Chef Heston Blumenthal had a eureka moment when he read, in Harold McGee’s book, On Food and Cooking: the Science and Lore of the Kitchen, that hot searing does not seal in the juices of meats.
This shocking truth encouraged him to adopt a different attitude towards cooking that boiled down to two words – question everything. Another key lesson Blumenthal took from McGee’s book was the value of a scientific approach to cuisine. The results, eaten in his 3-star Michelin restaurant, The Fat Duck in Bray, UK, brought him world recognition.
Initially, Blumenthal turned to textbooks for some advice. He was having trouble with his vegetables. The weighty tome Food Chemistry was a little difficult to digest, so he went in search of a chemist who could explain the science.
Eventually, he came across Peter Barham, a polymer chemist at the University of Bristol, UK, and said he was looking for someone to spill the scientific beans on what effect salt has on the colour of green beans. ‘He has no hang-ups that you must do things in the traditional way, and he’s open minded,’ says Barham, who asserts you only get a basic idea from a recipe, and that you should feel free to take good ideas and reject ridiculous ones.
Turkey roasts or boiled chicken?
For Christmas dinner, Barham usually cooks something fairly traditional. ‘Last year I had a bird’, he says. ‘But I did not roast the whole bird in the oven because it is very difficult to cook all the different components properly in an oven. I cooked the breasts in a water bath at a temperature around 58°C to get them nice and tender without overcooking. And I roasted the legs in a stock to ensure they too were tender’. The rest of the bird made stock for gravy, he recalls.
Barham explains that meats are challenging to cook well because their protein fabric is fragile. Proteins coagulate between 40 and 60°C, sticking to each other with water pockets trapped in between. When cooked at temperatures above their coagulation point, they stick together more tightly and this is why meat and fish quickly get hard and dry. ‘They become scrumptious between 55 and 65°C, but can go from juicy to dry in just a minute’, he says. According to another text by McGee, Keys to good cooking: a guide to making the best of foods and recipes, breast meat is low in connective tissue and is best cooked to 65°C for chickens and turkeys, or 57°C for ducks or squabs, but their leg meat is high in connective tissue and best cooked to 70°C. Meats become tender when moderate heat causes the proteins to bind loosely to each other and to water. Since most oven temperatures vary, it is difficult to predict correct cooking times, so it is best to check the temperature with a digital thermometer at intervals.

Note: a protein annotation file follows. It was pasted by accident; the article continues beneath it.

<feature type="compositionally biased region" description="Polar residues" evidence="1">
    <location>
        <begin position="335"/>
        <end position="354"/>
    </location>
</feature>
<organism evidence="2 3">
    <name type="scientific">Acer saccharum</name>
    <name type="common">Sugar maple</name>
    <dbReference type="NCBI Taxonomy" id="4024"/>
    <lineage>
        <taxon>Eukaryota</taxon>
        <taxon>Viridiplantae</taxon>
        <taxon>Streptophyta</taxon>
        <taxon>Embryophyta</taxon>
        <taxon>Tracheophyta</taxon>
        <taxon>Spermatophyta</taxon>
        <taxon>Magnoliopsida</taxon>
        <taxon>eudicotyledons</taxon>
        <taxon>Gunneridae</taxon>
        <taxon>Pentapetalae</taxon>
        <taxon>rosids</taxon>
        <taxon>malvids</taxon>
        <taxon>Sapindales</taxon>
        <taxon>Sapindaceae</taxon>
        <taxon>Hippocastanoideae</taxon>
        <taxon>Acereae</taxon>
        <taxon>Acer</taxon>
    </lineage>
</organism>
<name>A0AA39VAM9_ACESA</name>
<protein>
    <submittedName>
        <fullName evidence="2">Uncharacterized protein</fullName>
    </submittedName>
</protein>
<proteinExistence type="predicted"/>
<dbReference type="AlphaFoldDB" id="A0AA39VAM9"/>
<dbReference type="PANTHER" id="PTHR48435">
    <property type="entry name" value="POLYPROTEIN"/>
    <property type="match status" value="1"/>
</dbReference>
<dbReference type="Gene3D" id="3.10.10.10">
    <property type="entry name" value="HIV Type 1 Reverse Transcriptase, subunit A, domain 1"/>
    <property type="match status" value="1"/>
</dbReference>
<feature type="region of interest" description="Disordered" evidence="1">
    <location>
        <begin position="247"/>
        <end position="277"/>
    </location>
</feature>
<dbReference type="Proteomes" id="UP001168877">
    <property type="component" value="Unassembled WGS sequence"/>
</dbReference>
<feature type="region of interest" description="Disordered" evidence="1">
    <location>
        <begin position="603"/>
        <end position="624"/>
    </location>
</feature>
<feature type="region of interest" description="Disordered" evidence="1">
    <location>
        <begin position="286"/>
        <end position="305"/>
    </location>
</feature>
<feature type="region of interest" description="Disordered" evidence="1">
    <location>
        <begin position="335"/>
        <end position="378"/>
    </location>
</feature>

French chemist Herve This, an expert in molecular cuisine, is dismissive of the fashion for water baths. ‘My oven is good: if I want 61[°C], I get 61. And my dishwasher is very good, so I have two ways to cook,’ he explains. In fact, in 2010, This cooked his Christmas turkey in his trusty dishwater and he recommends the appliance for foie gras and salmon fillets too.
There are disadvantages to not roasting, according to Lisa Methven, food scientist at the University of Reading, UK, who delivered a festive lecture in December 2011 on the science behind Christmas dinner, organised by SCI's London Regional Group. ‘You get far more reactions occurring when you roast something than if you just boil it,’ she explained.
Flavourless proteins and carbohydrates react together to form hundreds of volatile aroma molecules when foods brown in the oven. Turkey has free amino acids and carbohydrates, which initiate these Maillard reactions, producing hundreds of different meaty flavours.
But you don’t need to be a carnivore to enjoy these reactions. Nut roast is an alternative way to generate similar flavour compounds, Methven said, and she recommends the inclusion of dried mushrooms and soy sauce to add some ‘umami’. The often forgotten fifth taste category – after salt, bitter, sweet and sour – umami is sometimes described as the savouriness of broth or stock.
Umami is the taste of the amino acid salt, monosodium glutamate (MSG), says Barham. Italian food bursts with umami because parmesan cheese, hard cheeses and processed tomatoes have enormous amounts of MSG. He explains that while less natural MSG is available in Asia, cultures there found a way around this shortage.
Eastern Asian cuisine, in particular, produces fermented fish sauce by recruiting microbes to grow on fish and transform its texture and flavour; the sauce preserves the fish and produces a concentrated source of savoury MSG and other amino acids. There is no evidence of ill effects from MSG, adds Barham. Those people who feel ill after eating Chinese food shouldn’t blame the MSG: ‘Give the same people an Italian meal, which is chock full of MSG, and they love it and aren’t ill,’ he says.
Umami, and MSG, it turns out, are also part of Christmas. ‘Stuffing will have quite a bit of MSG in it and cooked turkey will have some, and there will be some in the Christmas pudding. If you have cheese after-wards, there is plenty there,’ says Barham.
When it comes to carving your bird or joint, you should carve across the direction of the fibres or grain. This will minimise the length of the fibres in your guests’ mouths and make the meat easier to chew.
But Christmas isn’t just about roasted turkey. Barham says he usually serves roast potatoes with the main meal, but his are crispier than the norm. He explains: ‘It is easy to get nice and crisp roast potatoes if you vacuum dry them before you put them into the oven.